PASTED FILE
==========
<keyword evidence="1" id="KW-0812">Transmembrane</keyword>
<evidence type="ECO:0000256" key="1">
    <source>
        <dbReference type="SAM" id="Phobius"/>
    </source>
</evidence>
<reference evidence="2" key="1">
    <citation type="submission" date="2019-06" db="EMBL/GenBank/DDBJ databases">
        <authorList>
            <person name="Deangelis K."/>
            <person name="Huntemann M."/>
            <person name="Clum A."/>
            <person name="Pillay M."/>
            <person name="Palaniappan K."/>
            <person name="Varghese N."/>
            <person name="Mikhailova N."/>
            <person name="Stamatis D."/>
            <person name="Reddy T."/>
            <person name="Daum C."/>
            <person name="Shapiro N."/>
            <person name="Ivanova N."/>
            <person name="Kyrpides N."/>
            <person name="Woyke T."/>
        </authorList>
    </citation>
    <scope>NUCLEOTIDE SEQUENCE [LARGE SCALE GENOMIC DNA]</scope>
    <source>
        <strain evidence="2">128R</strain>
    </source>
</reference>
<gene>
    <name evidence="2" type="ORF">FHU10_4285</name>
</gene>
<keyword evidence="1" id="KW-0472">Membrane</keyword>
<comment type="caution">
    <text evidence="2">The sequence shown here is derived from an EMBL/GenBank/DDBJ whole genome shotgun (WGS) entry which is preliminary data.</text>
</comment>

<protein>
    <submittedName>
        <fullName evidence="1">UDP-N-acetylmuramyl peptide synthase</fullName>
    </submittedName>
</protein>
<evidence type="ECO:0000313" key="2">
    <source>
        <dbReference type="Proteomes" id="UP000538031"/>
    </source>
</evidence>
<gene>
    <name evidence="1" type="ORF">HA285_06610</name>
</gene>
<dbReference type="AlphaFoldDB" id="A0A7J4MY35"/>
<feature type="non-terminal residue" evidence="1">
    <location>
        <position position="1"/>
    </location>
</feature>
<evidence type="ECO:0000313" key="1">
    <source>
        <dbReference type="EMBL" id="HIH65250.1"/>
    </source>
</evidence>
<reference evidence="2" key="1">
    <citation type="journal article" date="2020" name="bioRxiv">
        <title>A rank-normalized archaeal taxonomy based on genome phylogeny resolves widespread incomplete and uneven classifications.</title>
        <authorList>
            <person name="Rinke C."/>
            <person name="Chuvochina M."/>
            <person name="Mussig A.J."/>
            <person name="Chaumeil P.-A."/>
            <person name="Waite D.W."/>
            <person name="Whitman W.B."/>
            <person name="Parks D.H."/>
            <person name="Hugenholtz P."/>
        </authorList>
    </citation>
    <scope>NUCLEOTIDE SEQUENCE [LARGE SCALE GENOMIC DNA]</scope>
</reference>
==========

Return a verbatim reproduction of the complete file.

<keyword evidence="1" id="KW-0812">Transmembrane</keyword>
<evidence type="ECO:0000256" key="1">
    <source>
        <dbReference type="SAM" id="Phobius"/>
    </source>
</evidence>
<reference evidence="2" key="1">
    <citation type="submission" date="2019-06" db="EMBL/GenBank/DDBJ databases">
        <authorList>
            <person name="Deangelis K."/>
            <person name="Huntemann M."/>
            <person name="Clum A."/>
            <person name="Pillay M."/>
            <person name="Palaniappan K."/>
            <person name="Varghese N."/>
            <person name="Mikhailova N."/>
            <person name="Stamatis D."/>
            <person name="Reddy T."/>
            <person name="Daum C."/>
            <person name="Shapiro N."/>
            <person name="Ivanova N."/>
            <person name="Kyrpides N."/>
            <person name="Woyke T."/>
        </authorList>
    </citation>
    <scope>NUCLEOTIDE SEQUENCE [LARGE SCALE GENOMIC DNA]</scope>
    <source>
        <strain evidence="2">128R</strain>
    </source>
</reference>
<gene>
    <name evidence="2" type="ORF">FHU10_4285</name>
</gene>
<keyword evidence="1" id="KW-0472">Membrane</keyword>
<comment type="caution">
    <text evidence="2">The sequence shown here is derived from an EMBL/GenBank/DDBJ whole genome shotgun (WGS) entry which is preliminary data.</text>
</comment>

<protein>
    <submittedName>
        <fullName evidence="1">UDP-N-acetylmuramyl peptide synthase</fullName>
    </submittedName>
</protein>
<evidence type="ECO:0000313" key="2">
    <source>
        <dbReference type="Proteomes" id="UP000538031"/>
    </source>
</evidence>
<gene>
    <name evidence="1" type="ORF">HA285_06610</name>
</gene>
<dbReference type="AlphaFoldDB" id="A0A7J4MY35"/>
<feature type="non-terminal residue" evidence="1">
    <location>
        <position position="1"/>
    </location>
</feature>
<evidence type="ECO:0000313" key="1">
    <source>
        <dbReference type="EMBL" id="HIH65250.1"/>
    </source>
</evidence>
<reference evidence="2" key="1">
    <citation type="journal article" date="2020" name="bioRxiv">
        <title>A rank-normalized archaeal taxonomy based on genome phylogeny resolves widespread incomplete and uneven classifications.</title>
        <authorList>
            <person name="Rinke C."/>
            <person name="Chuvochina M."/>
            <person name="Mussig A.J."/>
            <person name="Chaumeil P.-A."/>
            <person name="Waite D.W."/>
            <person name="Whitman W.B."/>
            <person name="Parks D.H."/>
            <person name="Hugenholtz P."/>
        </authorList>
    </citation>
    <scope>NUCLEOTIDE SEQUENCE [LARGE SCALE GENOMIC DNA]</scope>
</reference>